An Almost Billionaire

Personal Money Planning |

By Gary Silverman, CFP®

18-27-29-31-42-06. Those numbers almost made me a billionaire last year.

I took a friend of mine who was in town to Fun Noodle restaurant for lunch. After a satisfying meal, we were presented with dessert in the form of fortune cookies. While I’m more of an almond cookie guy (I’ve been known to eat a dozen when visiting a buffet), fortune cookies are fun too.

Ours had a witty fortune on one side (sorry, the words have faded from my memory), and on the reverse, a set of numbers. Perfect! A lottery just shy of $2 billion was being drawn the next day. There is a gas station just down from my residence, so I walked over to get my lottery ticket.

What?! An intelligent (thanks), good looking (I’m starting to blush), expert (that’s what I tell people) financial dude is playing the lottery? That just doesn’t make sense.

No, it does not. I am actually against the lottery. I voted against it because studies of such “games” shows that disproportionately, those who can least afford to throw away money are the ones who play, play more often, and with a greater proportion of their income. (I’ll let others continue to argue whether this is intentional or not.)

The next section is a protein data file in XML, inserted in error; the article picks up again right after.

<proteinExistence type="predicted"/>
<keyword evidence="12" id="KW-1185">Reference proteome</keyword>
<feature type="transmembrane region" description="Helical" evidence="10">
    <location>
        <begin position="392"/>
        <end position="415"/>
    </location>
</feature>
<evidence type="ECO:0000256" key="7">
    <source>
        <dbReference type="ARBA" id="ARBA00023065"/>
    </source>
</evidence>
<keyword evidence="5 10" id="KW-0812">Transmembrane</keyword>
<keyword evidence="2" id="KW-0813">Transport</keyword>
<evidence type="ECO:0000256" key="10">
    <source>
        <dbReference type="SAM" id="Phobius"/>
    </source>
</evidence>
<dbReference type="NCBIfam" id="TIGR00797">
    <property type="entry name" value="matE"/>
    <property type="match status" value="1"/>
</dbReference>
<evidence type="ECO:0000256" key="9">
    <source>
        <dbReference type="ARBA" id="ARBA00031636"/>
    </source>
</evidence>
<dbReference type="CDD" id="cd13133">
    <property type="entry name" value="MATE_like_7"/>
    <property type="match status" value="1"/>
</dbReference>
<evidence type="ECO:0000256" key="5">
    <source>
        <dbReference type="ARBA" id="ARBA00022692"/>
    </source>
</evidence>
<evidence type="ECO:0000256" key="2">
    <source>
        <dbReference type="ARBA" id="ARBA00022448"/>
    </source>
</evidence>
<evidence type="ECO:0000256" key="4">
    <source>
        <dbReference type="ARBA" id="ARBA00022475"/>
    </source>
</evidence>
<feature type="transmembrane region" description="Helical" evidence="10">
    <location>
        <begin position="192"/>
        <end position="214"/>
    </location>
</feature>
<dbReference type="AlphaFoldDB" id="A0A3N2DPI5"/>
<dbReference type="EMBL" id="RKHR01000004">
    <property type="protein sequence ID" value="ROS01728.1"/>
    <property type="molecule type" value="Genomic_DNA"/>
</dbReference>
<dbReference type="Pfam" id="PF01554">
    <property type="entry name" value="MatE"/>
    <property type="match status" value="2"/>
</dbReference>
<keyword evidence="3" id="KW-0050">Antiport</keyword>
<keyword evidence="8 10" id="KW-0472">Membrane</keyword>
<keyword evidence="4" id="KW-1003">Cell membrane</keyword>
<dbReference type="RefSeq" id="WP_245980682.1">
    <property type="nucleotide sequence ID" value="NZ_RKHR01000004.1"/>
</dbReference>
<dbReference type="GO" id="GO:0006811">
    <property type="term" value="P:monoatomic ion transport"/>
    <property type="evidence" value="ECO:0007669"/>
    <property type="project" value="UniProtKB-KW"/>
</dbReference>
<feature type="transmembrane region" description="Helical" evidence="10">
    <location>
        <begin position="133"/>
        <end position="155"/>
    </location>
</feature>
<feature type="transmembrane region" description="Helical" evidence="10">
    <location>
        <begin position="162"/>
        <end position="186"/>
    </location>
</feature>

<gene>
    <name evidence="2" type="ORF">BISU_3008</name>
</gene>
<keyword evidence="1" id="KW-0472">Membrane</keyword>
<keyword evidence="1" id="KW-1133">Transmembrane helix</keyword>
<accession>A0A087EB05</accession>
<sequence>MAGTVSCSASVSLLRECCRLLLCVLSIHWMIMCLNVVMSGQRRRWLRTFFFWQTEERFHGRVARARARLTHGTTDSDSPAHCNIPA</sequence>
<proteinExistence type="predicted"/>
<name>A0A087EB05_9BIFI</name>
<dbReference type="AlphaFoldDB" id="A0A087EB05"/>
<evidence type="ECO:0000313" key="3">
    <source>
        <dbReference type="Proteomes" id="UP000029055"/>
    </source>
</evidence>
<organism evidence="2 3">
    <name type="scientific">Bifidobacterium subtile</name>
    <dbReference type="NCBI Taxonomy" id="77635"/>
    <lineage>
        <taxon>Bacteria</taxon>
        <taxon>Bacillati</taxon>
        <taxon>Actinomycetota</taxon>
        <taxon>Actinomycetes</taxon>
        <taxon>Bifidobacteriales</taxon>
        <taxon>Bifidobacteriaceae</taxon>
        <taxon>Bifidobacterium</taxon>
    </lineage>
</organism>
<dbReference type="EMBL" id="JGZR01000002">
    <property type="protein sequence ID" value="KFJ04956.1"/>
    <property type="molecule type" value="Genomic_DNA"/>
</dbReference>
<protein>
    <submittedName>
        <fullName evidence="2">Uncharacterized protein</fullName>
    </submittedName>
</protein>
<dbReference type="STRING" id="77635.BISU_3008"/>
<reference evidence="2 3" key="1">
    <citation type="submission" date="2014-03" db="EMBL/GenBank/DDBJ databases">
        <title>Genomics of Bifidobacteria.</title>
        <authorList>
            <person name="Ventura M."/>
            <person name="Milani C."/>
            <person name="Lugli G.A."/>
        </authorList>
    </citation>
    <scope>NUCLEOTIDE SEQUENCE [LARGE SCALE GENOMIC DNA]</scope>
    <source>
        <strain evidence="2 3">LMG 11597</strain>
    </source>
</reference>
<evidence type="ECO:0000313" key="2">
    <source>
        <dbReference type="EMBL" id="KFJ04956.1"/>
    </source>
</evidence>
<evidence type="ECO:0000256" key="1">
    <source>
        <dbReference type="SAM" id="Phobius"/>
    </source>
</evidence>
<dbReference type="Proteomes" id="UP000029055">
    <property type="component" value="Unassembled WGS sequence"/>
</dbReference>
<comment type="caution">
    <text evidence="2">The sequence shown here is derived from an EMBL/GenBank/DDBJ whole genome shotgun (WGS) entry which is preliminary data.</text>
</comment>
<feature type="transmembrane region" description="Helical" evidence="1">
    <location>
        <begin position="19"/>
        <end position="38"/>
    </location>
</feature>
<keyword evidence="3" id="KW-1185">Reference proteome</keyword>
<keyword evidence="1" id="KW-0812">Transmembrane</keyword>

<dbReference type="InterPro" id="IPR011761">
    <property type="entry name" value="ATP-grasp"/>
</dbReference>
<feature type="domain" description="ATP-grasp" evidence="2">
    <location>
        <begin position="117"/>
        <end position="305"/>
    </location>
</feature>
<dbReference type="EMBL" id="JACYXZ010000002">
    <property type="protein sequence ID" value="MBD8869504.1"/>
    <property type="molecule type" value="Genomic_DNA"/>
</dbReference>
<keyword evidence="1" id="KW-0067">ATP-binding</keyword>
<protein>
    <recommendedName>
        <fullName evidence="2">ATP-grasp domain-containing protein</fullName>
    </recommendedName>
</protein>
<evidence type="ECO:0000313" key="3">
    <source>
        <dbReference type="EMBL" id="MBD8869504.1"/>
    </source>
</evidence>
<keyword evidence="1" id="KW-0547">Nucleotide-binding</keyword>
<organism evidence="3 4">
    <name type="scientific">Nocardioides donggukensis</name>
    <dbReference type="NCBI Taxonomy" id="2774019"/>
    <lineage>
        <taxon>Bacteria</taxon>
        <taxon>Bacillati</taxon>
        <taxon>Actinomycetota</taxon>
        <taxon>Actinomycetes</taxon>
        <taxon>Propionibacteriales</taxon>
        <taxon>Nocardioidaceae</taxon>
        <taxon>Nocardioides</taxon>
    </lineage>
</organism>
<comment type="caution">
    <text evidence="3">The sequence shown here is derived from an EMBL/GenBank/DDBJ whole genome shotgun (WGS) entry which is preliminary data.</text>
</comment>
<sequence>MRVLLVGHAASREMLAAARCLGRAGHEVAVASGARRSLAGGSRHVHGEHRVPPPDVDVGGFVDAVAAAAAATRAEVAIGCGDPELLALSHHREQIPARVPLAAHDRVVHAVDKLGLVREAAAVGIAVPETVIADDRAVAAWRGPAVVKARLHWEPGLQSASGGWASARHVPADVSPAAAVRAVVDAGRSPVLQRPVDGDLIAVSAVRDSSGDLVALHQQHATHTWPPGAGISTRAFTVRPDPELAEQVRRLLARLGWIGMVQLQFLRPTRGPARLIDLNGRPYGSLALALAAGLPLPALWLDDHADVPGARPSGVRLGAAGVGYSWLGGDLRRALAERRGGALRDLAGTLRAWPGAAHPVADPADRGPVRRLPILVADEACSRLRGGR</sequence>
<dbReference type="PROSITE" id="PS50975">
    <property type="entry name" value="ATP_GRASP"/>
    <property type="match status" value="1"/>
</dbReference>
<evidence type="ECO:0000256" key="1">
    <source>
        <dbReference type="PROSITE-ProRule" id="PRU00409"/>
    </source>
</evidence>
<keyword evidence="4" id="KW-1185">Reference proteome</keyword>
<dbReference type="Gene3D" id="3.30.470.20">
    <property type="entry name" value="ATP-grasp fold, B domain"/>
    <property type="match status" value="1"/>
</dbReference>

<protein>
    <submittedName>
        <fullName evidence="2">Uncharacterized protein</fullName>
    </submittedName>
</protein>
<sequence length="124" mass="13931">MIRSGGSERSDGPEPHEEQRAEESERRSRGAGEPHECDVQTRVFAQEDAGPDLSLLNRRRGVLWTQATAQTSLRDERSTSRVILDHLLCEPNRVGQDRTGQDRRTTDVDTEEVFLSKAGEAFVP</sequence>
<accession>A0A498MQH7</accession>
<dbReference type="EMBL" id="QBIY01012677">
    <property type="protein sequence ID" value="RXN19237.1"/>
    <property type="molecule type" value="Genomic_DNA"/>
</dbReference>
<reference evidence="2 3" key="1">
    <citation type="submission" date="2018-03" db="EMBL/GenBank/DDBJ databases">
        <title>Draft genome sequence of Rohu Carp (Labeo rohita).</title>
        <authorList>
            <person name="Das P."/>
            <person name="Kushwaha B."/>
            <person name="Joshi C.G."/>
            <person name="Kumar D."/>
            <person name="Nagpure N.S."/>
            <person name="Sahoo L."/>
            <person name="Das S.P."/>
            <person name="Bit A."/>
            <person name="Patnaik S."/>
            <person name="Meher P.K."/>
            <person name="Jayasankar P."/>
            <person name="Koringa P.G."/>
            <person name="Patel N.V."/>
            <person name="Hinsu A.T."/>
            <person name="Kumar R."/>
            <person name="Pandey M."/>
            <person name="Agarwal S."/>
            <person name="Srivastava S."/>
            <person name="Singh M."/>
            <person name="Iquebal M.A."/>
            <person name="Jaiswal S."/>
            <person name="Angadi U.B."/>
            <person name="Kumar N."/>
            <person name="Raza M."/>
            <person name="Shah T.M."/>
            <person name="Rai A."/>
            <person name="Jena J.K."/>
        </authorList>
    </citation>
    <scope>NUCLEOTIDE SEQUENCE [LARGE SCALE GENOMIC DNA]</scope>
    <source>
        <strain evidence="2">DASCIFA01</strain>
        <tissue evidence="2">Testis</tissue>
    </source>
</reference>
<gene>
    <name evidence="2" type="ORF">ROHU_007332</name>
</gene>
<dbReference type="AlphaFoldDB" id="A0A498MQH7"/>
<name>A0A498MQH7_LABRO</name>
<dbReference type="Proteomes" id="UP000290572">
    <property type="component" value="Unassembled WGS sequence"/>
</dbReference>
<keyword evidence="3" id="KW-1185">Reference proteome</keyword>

I consider that a bad thing, and I’m always going to be opposed to the lottery. But I have no problem playing it. I can afford to lose $20 a year (about what I tend to spend) for what I consider to be entertainment.

But for me, I’m not entertained unless the odds are reasonable. Crazy is okay, I just don’t like stupid. And if a lottery pays out with a little under 1 in 300 million odds, I’m not buying in if the winnings are under $600 million (the ticket costs $2) under the cash option after taxes.

That requires a pot to get close to $2 billion, though I tend not to quibble as long as I see 10 digits.

I think I promised about 20 different people $1 million each if I won. I am sure I would have thought of others. It would be cool to be able to give someone a million dollars without affecting my budget at all. I had chosen where I would have my several residences. More charities were added to the foundation I was setting up in my head.

And I remembered to ask the Lord to let me win unless it would mess me up. This is a common problem as lottery winners are replete with examples of a win leaving them, after time, in a worse financial position than they were before.

Given my career, I think I could handle the money just fine. But could I handle wondering whether someone liked me because of me or my money—not really a current problem.

Unfortunately, either the fortune cookie was for a different lottery, someone else needed the money more than me, or God protected me. Certainly, it wasn’t the odds.

May God Protect the Innocents in Ukraine